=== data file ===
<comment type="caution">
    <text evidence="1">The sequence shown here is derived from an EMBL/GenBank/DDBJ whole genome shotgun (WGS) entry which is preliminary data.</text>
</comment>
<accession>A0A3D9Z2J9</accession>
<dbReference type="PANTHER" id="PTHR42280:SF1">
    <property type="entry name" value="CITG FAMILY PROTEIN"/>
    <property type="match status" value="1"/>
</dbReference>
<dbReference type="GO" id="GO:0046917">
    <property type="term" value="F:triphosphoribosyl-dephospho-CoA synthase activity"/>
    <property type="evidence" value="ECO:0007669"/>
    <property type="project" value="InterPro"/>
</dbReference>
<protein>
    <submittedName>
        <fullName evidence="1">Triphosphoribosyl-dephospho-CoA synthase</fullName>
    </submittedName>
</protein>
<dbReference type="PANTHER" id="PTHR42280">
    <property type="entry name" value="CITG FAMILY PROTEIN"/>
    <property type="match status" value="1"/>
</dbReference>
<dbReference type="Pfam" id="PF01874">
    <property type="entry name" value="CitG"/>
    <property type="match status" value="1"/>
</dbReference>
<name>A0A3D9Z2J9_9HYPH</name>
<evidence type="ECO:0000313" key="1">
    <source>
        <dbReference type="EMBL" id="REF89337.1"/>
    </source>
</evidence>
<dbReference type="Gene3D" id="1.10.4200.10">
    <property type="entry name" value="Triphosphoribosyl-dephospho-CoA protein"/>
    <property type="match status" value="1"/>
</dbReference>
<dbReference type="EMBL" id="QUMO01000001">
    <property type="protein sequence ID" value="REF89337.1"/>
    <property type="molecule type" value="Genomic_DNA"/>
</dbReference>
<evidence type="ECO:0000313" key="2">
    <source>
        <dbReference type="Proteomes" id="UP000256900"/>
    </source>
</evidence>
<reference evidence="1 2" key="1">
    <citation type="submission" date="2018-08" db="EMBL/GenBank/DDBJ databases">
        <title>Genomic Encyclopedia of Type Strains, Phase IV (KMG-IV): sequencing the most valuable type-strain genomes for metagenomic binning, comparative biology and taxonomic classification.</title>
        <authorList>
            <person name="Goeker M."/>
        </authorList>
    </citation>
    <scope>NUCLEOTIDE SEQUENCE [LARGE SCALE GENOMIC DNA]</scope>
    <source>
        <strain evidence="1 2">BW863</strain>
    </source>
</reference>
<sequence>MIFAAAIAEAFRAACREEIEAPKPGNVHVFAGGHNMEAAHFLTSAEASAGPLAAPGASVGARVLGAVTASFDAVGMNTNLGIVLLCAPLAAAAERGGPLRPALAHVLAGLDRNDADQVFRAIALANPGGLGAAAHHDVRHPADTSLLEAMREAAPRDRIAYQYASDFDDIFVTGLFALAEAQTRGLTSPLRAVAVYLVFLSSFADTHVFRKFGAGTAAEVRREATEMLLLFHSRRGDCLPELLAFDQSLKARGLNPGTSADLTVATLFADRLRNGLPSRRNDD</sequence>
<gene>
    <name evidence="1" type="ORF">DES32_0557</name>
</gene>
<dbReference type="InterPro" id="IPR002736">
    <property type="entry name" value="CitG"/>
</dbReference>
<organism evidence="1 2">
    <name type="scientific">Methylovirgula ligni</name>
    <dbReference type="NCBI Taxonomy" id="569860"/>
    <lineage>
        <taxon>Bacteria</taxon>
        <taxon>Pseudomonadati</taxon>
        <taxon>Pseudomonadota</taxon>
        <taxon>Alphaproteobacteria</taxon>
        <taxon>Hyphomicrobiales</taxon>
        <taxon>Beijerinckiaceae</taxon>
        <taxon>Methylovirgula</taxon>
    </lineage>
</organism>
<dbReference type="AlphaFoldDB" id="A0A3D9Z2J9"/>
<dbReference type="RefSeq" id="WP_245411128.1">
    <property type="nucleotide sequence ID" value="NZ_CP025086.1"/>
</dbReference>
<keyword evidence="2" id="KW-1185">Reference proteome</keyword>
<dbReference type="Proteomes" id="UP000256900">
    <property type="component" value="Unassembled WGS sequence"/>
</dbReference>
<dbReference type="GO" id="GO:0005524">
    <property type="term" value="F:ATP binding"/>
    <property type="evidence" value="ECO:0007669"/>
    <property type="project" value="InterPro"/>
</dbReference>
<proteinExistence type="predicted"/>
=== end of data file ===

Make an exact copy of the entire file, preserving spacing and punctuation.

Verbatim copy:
<comment type="caution">
    <text evidence="1">The sequence shown here is derived from an EMBL/GenBank/DDBJ whole genome shotgun (WGS) entry which is preliminary data.</text>
</comment>
<accession>A0A3D9Z2J9</accession>
<dbReference type="PANTHER" id="PTHR42280:SF1">
    <property type="entry name" value="CITG FAMILY PROTEIN"/>
    <property type="match status" value="1"/>
</dbReference>
<dbReference type="GO" id="GO:0046917">
    <property type="term" value="F:triphosphoribosyl-dephospho-CoA synthase activity"/>
    <property type="evidence" value="ECO:0007669"/>
    <property type="project" value="InterPro"/>
</dbReference>
<protein>
    <submittedName>
        <fullName evidence="1">Triphosphoribosyl-dephospho-CoA synthase</fullName>
    </submittedName>
</protein>
<dbReference type="PANTHER" id="PTHR42280">
    <property type="entry name" value="CITG FAMILY PROTEIN"/>
    <property type="match status" value="1"/>
</dbReference>
<dbReference type="Pfam" id="PF01874">
    <property type="entry name" value="CitG"/>
    <property type="match status" value="1"/>
</dbReference>
<name>A0A3D9Z2J9_9HYPH</name>
<evidence type="ECO:0000313" key="1">
    <source>
        <dbReference type="EMBL" id="REF89337.1"/>
    </source>
</evidence>
<dbReference type="Gene3D" id="1.10.4200.10">
    <property type="entry name" value="Triphosphoribosyl-dephospho-CoA protein"/>
    <property type="match status" value="1"/>
</dbReference>
<dbReference type="EMBL" id="QUMO01000001">
    <property type="protein sequence ID" value="REF89337.1"/>
    <property type="molecule type" value="Genomic_DNA"/>
</dbReference>
<evidence type="ECO:0000313" key="2">
    <source>
        <dbReference type="Proteomes" id="UP000256900"/>
    </source>
</evidence>
<reference evidence="1 2" key="1">
    <citation type="submission" date="2018-08" db="EMBL/GenBank/DDBJ databases">
        <title>Genomic Encyclopedia of Type Strains, Phase IV (KMG-IV): sequencing the most valuable type-strain genomes for metagenomic binning, comparative biology and taxonomic classification.</title>
        <authorList>
            <person name="Goeker M."/>
        </authorList>
    </citation>
    <scope>NUCLEOTIDE SEQUENCE [LARGE SCALE GENOMIC DNA]</scope>
    <source>
        <strain evidence="1 2">BW863</strain>
    </source>
</reference>
<sequence>MIFAAAIAEAFRAACREEIEAPKPGNVHVFAGGHNMEAAHFLTSAEASAGPLAAPGASVGARVLGAVTASFDAVGMNTNLGIVLLCAPLAAAAERGGPLRPALAHVLAGLDRNDADQVFRAIALANPGGLGAAAHHDVRHPADTSLLEAMREAAPRDRIAYQYASDFDDIFVTGLFALAEAQTRGLTSPLRAVAVYLVFLSSFADTHVFRKFGAGTAAEVRREATEMLLLFHSRRGDCLPELLAFDQSLKARGLNPGTSADLTVATLFADRLRNGLPSRRNDD</sequence>
<gene>
    <name evidence="1" type="ORF">DES32_0557</name>
</gene>
<dbReference type="InterPro" id="IPR002736">
    <property type="entry name" value="CitG"/>
</dbReference>
<organism evidence="1 2">
    <name type="scientific">Methylovirgula ligni</name>
    <dbReference type="NCBI Taxonomy" id="569860"/>
    <lineage>
        <taxon>Bacteria</taxon>
        <taxon>Pseudomonadati</taxon>
        <taxon>Pseudomonadota</taxon>
        <taxon>Alphaproteobacteria</taxon>
        <taxon>Hyphomicrobiales</taxon>
        <taxon>Beijerinckiaceae</taxon>
        <taxon>Methylovirgula</taxon>
    </lineage>
</organism>
<dbReference type="AlphaFoldDB" id="A0A3D9Z2J9"/>
<dbReference type="RefSeq" id="WP_245411128.1">
    <property type="nucleotide sequence ID" value="NZ_CP025086.1"/>
</dbReference>
<keyword evidence="2" id="KW-1185">Reference proteome</keyword>
<dbReference type="Proteomes" id="UP000256900">
    <property type="component" value="Unassembled WGS sequence"/>
</dbReference>
<dbReference type="GO" id="GO:0005524">
    <property type="term" value="F:ATP binding"/>
    <property type="evidence" value="ECO:0007669"/>
    <property type="project" value="InterPro"/>
</dbReference>
<proteinExistence type="predicted"/>